Single-Wall Carbon Nanotubes Show No Ecotoxicity
Findings on OCSiAl’s Tuball nanotubes are based on OECD chemical testing guideline 201.
The Tuball single-wall carbon nanotubes produced by Russia’s OCSiAL (U.S. office in Columbus, Ohio) were recently tested for their ecotoxicity potential in accordance with the relevant OECD chemical testing guideline 201, and were shown to have no toxic effects on algae. This in contrast to a set of recent results with muti-wall carbon nanotubes. Among the possible reasons, says OCSiAL, is their unique physical nature, particularly their high flexibility.
The range of applications of carbon nanotubes has continued to increase rapidly and now extends far beyond only high-technology products to include consumer goods. As a result, concerns have been raised about the potential adverse environmental effects of carbon nanotubes. A single-wall carbon nanotube is a one-atom-thick sheet of graphene that is rolled into a tube. This type of nanotube has been shown to possess a number of important properties, including high flexibility that is far superior to that offered by multi-wall carbon nanotubes or carbon fibers.
Independent European research laboratory Envigo, which conducted the studies, examined the Tuball single-wall carbon nanotubes by treating algae—recognized as a very sensitive species—with a saturated solution of the nanotubes for 72 hours, as per the OECD guideline. The measured algal biomass densities and thus the growth rates demonstrated that there were no toxic effects. Said researcher Detlef Schuler in his soon-to-be published article, “There is no indication that dissolved Tuball single-wall carbon nanotubes have any intrinsic ecotoxic properties at all when tested in solution as stipulated by the testing guidelines. Furthermore, unlike multi-wall carbon nanotubes and carbon fibers, single-wall carbon nanotubes are highly flexible and may thus generally have a lower potential to harm the cell walls of algae.”
Fundamentally, distinctive features of single-wall carbon nanotubes, compared with the multi-wall nanotubes and carbon fibers, have historically been underestimated by researchers. A number of recent test results have illuminated various effects of these nanomaterials interacting with the environment. One example is a study led by the Russian Far Eastern Federal University that demonstrated both acute and chronic toxic effects of multi-wall carbon nanotubes on marine algae. The researchers concluded that mechanical damage to the cell walls was the reason for this effect, and that this was due to the rigid nature of this type of nanotube.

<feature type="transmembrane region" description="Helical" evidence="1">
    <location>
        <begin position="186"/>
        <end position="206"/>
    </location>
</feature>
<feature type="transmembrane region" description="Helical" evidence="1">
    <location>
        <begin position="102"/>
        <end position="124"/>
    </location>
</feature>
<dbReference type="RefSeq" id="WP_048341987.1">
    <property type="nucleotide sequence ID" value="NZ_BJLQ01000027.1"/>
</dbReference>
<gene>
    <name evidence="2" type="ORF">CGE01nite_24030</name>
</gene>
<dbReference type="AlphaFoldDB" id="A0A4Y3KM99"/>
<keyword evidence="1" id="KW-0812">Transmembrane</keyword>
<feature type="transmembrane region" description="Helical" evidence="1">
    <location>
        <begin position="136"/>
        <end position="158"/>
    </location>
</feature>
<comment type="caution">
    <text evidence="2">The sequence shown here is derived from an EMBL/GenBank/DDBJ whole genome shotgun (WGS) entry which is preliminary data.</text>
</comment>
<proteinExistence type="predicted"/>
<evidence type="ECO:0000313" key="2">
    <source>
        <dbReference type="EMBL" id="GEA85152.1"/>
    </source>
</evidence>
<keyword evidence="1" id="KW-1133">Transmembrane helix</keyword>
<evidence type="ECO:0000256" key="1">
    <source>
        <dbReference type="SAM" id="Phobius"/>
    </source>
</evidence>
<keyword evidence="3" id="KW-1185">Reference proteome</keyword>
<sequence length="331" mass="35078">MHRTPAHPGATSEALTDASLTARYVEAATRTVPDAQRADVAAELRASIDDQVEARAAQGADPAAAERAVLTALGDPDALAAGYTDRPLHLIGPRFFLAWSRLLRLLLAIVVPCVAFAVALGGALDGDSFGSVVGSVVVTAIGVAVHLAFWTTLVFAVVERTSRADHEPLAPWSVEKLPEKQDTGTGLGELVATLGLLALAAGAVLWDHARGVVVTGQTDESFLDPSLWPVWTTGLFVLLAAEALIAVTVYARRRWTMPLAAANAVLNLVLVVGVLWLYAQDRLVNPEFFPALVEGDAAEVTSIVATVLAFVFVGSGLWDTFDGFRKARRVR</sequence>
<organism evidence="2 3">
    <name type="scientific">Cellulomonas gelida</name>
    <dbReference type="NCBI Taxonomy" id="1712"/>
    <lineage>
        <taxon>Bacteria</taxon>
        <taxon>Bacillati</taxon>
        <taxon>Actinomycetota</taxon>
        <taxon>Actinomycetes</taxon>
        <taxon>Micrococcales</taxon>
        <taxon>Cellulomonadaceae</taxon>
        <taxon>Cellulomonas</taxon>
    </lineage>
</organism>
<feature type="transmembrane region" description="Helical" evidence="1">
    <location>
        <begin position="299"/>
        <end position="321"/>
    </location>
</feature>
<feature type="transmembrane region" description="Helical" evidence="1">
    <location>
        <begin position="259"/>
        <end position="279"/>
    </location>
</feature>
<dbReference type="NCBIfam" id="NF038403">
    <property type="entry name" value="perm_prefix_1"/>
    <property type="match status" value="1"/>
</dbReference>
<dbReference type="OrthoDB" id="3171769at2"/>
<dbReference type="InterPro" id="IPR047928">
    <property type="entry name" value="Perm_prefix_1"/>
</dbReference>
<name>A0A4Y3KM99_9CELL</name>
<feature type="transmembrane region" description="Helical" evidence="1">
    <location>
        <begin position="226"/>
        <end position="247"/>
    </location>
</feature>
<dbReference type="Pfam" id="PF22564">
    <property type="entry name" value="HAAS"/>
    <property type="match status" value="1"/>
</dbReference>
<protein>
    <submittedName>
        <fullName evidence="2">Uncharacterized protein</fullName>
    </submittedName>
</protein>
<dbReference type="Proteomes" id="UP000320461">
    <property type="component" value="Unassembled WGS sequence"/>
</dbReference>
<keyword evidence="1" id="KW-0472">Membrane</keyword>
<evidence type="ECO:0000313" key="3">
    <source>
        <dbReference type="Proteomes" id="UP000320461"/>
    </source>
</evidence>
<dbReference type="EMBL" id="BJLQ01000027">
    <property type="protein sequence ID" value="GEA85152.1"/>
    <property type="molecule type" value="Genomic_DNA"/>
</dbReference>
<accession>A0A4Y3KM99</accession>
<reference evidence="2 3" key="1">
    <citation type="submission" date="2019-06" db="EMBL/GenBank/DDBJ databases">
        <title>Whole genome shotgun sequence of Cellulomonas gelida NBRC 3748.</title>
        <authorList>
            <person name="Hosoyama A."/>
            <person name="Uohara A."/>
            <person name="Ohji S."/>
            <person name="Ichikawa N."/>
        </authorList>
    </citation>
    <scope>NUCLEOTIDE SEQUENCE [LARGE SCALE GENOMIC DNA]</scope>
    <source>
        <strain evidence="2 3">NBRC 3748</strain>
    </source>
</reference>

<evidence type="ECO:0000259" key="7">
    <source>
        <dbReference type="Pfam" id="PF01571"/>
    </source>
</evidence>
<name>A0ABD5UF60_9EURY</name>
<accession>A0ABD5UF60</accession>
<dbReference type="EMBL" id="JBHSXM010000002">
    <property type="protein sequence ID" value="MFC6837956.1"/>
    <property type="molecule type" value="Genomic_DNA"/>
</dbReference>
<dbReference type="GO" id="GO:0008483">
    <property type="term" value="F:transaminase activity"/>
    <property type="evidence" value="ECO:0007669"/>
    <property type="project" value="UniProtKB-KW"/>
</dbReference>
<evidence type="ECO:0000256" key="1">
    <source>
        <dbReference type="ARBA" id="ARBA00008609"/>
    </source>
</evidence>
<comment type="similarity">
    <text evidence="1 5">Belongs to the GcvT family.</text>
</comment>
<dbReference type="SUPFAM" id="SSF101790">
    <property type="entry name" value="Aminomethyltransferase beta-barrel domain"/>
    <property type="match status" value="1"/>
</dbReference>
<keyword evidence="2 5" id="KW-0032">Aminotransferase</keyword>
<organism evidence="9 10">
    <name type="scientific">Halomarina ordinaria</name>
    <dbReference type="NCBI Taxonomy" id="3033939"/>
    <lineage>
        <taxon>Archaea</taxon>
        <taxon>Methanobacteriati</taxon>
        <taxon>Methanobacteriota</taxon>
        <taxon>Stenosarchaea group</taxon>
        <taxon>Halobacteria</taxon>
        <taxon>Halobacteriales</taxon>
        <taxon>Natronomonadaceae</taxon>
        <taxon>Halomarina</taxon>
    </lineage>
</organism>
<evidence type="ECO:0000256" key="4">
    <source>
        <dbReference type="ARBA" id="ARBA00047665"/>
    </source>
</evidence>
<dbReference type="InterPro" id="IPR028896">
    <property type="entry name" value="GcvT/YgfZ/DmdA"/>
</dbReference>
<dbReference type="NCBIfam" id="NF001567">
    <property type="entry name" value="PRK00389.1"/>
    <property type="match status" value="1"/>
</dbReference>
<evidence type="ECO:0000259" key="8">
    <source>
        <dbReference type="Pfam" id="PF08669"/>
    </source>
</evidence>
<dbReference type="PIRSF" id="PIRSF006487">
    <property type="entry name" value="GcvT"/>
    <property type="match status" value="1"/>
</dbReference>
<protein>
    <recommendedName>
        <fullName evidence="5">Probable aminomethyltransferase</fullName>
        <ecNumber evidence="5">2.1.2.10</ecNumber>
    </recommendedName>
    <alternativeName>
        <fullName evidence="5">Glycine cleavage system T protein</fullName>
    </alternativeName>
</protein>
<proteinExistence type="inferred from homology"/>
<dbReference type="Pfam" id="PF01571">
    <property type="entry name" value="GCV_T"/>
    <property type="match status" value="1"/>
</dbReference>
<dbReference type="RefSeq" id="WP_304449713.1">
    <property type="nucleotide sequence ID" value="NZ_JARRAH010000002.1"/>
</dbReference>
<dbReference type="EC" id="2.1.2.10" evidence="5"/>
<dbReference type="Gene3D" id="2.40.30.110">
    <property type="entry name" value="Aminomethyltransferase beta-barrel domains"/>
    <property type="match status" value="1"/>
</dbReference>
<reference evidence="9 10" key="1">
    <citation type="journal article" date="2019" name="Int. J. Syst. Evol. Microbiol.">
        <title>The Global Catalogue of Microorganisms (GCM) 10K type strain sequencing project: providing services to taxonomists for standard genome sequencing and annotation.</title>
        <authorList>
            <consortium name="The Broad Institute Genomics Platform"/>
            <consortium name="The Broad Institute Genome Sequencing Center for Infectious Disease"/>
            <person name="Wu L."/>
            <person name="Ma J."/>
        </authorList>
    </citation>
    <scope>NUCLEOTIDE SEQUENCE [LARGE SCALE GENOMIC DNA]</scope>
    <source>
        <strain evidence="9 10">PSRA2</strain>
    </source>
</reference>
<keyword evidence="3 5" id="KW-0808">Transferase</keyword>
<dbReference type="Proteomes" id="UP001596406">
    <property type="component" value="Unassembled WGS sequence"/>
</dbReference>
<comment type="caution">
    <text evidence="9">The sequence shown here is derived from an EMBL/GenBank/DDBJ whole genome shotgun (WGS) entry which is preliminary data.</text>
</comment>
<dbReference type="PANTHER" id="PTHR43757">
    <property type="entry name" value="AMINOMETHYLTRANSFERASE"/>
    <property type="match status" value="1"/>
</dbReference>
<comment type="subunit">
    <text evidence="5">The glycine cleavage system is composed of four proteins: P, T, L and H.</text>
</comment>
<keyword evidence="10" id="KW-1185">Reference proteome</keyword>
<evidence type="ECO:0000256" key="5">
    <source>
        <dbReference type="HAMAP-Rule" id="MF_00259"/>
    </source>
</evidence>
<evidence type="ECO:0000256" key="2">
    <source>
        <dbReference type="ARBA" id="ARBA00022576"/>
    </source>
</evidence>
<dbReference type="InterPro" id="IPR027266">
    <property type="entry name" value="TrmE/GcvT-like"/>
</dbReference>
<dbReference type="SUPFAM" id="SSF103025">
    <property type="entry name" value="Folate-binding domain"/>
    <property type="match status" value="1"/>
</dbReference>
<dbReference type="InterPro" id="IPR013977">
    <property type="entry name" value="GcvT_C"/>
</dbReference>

Further specific and comprehensive studies on single-wall carbon nanotubes’ potential toxic properties will be conducted in the very near future, including inhalation toxicity studies to be carried out according to the relevant OECD test guidelines. Tests on migration of these nanotubes from a material’s matrix, and case studies in the workplace to measure the exposure to inhaled nanoparticles and the environmental risk for workers are already in the public domain, according to OCSiAL.
It should be noted that the single-wall carbon nanotubes continue to be more expensive than their multi-wall counterparts—although all have come down in price as commercial applications grow. According to OCSiAL, the multi-wall nanotubes are about nine times higher in cost. However, depending on the application, the multi-wall carbon nanotubes require dosage levels between 20 and 100 times higher than their single-wall counterparts—generally making the latter more cost-effective.
Earlier this year, we reported on how OCSiAl’s Tuball nanotubes were used in the first anti-static blown PE films.
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